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Employers are offsetting ‘specialty’ drug costs through higher premiums and co-pays
Employers have been using multitier prescription drug plans for many years, but new data shows a significant increase in the use of four-tier plans that typically cover the highest-cost drugs, as well as major increases in corresponding median co-pays—a trend that is expected to continue.
The findings are based on responses from 9,950 employers sponsoring 16,967 health plans nationwide, surveyed in the latter half of 2014 by United Benefits Advisors (UBA), an alliance of independent benefit advisory firms.
According to the survey, 57.1 percent of all prescription drug plans in the U.S. use three tiers (such as low-cost generic drugs, formulary brand drugs and nonformulary brand drugs); 6.8 percent retain a two-tier plan; (such as generic drugs and brand-name drugs) and 32.9 percent offer four tiers or more.
Plans that add a fourth or more tiers do so to cover, with the highest plan co-pays, the most expensive specialty drugs such as high-cost biologics (produced using recombinant DNA technology). The survey showed that since 2009:
• The number of four-tier plans grew from 13.6 percent to 32.9 percent of all plans offered by U.S. employers, a 141.9 percent increase.
• The number of three-tier plans decreased 20.4 percent (from 71.7 percent to 57.1 percent) and the number of two-tier plans fell 45.6 percent (from 12.5 percent to 6.8 percent).
UBA expects that specialty drug costs will continue to drive the maximum possible co-pay increases in tier 4. “Not only must co-pays cover the rising costs of these drugs driven by the pharmaceutical industry but they must cover the merging physician commissions given for some specialty drugs,” said Mike Mulqueeney, vice president of Johnson & Dugan Insurance Services Corp., in a UBA media release.
“We’re already seeing some employers using a six- or even seven-tier drug plan,” added Carol Taylor, employee benefit advisor at D&S Agency. “When you have an employee taking a drug that costs $30,000 a month, a $100 co-pay is not sustainable. Eventually, we’ll reach a point where the insurers won’t be able to recoup the cost of prescription drug cost increases. Because of the out-of-pocket maximums put in place by the [Affordable Care Act], the only way to offset the increased prescription drug costs will be through higher premium increases.”
“Employers with 500 to 999 employees haven’t had to go with four-tier plans yet,” said Vicki Ferentz, vice president of Acadia Benefits Inc. “Because prescription costs are increasing at a very rapid pace, and new, much more expensive drugs are coming to the market, they will be forced to look at adding a fourth and maybe even a fifth tier.”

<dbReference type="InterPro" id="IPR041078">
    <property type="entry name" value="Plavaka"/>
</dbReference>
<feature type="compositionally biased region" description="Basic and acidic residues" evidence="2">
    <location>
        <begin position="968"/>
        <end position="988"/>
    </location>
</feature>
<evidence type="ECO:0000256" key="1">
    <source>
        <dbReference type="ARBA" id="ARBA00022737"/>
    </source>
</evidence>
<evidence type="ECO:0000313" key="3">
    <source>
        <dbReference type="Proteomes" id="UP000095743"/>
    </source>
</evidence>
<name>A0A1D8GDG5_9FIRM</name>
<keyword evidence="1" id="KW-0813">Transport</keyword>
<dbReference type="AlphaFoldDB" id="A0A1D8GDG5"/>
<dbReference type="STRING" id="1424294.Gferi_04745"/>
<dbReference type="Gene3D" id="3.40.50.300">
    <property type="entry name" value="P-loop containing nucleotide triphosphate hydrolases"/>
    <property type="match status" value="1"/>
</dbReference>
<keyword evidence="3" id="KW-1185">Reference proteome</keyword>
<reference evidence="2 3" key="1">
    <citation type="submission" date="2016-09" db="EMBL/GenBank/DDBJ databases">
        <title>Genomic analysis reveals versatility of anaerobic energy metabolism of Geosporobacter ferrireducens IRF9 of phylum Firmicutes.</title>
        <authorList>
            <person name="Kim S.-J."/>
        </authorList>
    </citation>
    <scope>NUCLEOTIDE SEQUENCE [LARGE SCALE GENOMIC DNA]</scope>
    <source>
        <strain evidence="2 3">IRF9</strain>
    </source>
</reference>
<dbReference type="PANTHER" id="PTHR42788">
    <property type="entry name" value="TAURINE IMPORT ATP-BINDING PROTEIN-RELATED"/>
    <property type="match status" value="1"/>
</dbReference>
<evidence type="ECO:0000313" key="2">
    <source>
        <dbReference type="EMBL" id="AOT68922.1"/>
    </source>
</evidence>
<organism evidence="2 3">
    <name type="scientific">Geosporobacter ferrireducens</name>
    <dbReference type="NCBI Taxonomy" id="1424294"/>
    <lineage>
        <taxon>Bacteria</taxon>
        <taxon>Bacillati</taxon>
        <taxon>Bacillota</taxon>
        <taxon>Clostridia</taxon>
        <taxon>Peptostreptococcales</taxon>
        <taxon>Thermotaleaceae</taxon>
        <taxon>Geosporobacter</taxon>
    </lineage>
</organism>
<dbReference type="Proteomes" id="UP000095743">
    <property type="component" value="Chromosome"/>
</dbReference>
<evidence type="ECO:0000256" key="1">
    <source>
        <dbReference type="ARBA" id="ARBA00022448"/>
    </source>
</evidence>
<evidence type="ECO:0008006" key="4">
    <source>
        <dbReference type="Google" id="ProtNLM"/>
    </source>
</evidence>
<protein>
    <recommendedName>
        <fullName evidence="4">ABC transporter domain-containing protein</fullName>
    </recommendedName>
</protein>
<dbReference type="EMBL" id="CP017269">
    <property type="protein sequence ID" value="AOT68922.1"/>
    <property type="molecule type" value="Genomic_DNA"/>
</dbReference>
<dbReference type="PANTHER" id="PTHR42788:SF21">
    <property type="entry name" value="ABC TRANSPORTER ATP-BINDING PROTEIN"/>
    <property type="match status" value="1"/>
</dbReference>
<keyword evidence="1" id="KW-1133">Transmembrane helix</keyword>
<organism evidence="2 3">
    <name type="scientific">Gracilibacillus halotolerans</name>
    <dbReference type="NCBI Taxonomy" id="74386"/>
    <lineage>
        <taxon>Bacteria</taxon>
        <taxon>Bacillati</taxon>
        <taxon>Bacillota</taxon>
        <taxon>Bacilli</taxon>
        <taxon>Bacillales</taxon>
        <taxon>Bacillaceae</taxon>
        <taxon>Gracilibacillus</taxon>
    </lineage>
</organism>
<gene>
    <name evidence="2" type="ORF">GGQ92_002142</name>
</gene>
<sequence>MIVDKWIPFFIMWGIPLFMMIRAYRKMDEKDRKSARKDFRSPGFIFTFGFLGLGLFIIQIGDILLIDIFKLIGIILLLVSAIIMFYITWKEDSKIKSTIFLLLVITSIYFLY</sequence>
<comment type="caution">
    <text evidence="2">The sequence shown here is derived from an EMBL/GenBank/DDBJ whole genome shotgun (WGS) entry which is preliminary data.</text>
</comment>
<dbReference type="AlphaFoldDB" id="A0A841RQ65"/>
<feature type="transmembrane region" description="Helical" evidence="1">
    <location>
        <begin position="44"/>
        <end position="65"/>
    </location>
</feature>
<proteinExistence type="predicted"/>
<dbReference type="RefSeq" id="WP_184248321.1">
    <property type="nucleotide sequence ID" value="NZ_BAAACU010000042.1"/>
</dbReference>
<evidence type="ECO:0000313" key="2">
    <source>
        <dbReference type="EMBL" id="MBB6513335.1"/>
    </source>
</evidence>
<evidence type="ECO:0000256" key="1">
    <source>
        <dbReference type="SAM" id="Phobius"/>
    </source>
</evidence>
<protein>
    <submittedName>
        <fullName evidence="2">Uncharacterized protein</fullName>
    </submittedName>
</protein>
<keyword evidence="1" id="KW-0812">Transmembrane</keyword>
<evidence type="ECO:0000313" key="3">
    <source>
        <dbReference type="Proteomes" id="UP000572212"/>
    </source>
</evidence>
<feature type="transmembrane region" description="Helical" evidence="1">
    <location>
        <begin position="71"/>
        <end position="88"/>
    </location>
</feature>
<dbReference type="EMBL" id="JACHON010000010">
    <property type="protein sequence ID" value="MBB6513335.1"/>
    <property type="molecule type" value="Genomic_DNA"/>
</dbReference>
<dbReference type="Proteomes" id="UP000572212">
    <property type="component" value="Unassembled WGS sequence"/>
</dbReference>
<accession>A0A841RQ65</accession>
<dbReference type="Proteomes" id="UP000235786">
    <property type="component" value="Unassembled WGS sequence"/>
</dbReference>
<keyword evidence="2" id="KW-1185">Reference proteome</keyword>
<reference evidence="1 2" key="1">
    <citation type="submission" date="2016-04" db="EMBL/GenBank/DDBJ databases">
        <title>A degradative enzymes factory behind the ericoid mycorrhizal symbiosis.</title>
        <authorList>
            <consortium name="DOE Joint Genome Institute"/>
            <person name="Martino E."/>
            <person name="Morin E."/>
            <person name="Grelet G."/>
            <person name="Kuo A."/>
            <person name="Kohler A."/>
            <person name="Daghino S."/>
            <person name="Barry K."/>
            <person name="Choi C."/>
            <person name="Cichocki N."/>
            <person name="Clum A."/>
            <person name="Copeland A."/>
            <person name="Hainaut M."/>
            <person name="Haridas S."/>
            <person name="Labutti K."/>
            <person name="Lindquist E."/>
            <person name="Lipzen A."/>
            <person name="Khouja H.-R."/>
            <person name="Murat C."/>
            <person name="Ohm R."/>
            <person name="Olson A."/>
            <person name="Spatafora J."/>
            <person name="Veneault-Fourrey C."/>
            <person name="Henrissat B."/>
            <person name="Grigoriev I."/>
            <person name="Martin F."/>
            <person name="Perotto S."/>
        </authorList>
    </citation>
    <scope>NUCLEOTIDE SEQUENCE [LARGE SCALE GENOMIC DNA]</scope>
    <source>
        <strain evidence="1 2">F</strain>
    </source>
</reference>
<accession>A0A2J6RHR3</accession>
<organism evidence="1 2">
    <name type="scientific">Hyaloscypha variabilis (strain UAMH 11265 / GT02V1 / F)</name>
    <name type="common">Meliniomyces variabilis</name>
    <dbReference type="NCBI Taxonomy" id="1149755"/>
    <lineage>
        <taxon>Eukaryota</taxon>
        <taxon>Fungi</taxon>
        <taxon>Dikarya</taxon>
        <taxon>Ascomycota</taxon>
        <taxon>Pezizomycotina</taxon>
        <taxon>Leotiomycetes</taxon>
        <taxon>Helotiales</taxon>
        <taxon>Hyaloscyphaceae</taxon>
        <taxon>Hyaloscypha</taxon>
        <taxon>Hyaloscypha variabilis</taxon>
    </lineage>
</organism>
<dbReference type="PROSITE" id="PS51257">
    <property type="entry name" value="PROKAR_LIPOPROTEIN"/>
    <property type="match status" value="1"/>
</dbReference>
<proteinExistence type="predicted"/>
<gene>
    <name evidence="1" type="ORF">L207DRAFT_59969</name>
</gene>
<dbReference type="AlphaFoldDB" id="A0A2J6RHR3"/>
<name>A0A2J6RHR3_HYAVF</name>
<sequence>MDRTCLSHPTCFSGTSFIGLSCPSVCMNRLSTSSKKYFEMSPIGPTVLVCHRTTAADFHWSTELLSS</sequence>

Most plans require the consumer to pay co-insurance (a percentage of the drug’s cost) after the flat-dollar-rate co-pay. The survey shows that, since 2010, the number of two-tier plans with a prescription co-pay only (no co-insurance) fell 42.9 percent, and the number of three-tier plans with a co-pay only fell 20.6 percent.
Among additional survey findings:
• In 2014, four-tier plans had median co-pays of $10 (tier 1), $35 (tier 2), $55 (tier 3) and $100 (tier 4).
• Since 2012, tier 4 median co-pays have grown 25 percent.
• Median co-pays in two-tier plans have stayed flat the last three years at $10/$30.
• However, for three-tier plans, the median co-pays in tiers 2 and 3 increased 16.7 percent and 10 percent respectively from 2013, to $10/$35/$55.
“Since generics are usually less than $10—especially with players like Wal-Mart, Target and Kroger doing $4 promotions—plans can’t keep raising the tier 1 co-pay,” said Pamala McIntire, benefits advisor at Reames Employee Benefit Solutions.
“That low tier-1 co-pay not only makes economic sense given the price of the drugs in that tier, but it also aids in driving generic utilization,” added Elizabeth Thomas, account strategist from Albers & Co.
Stephen Miller, CEBS, is an online editor/manager for SHRM.
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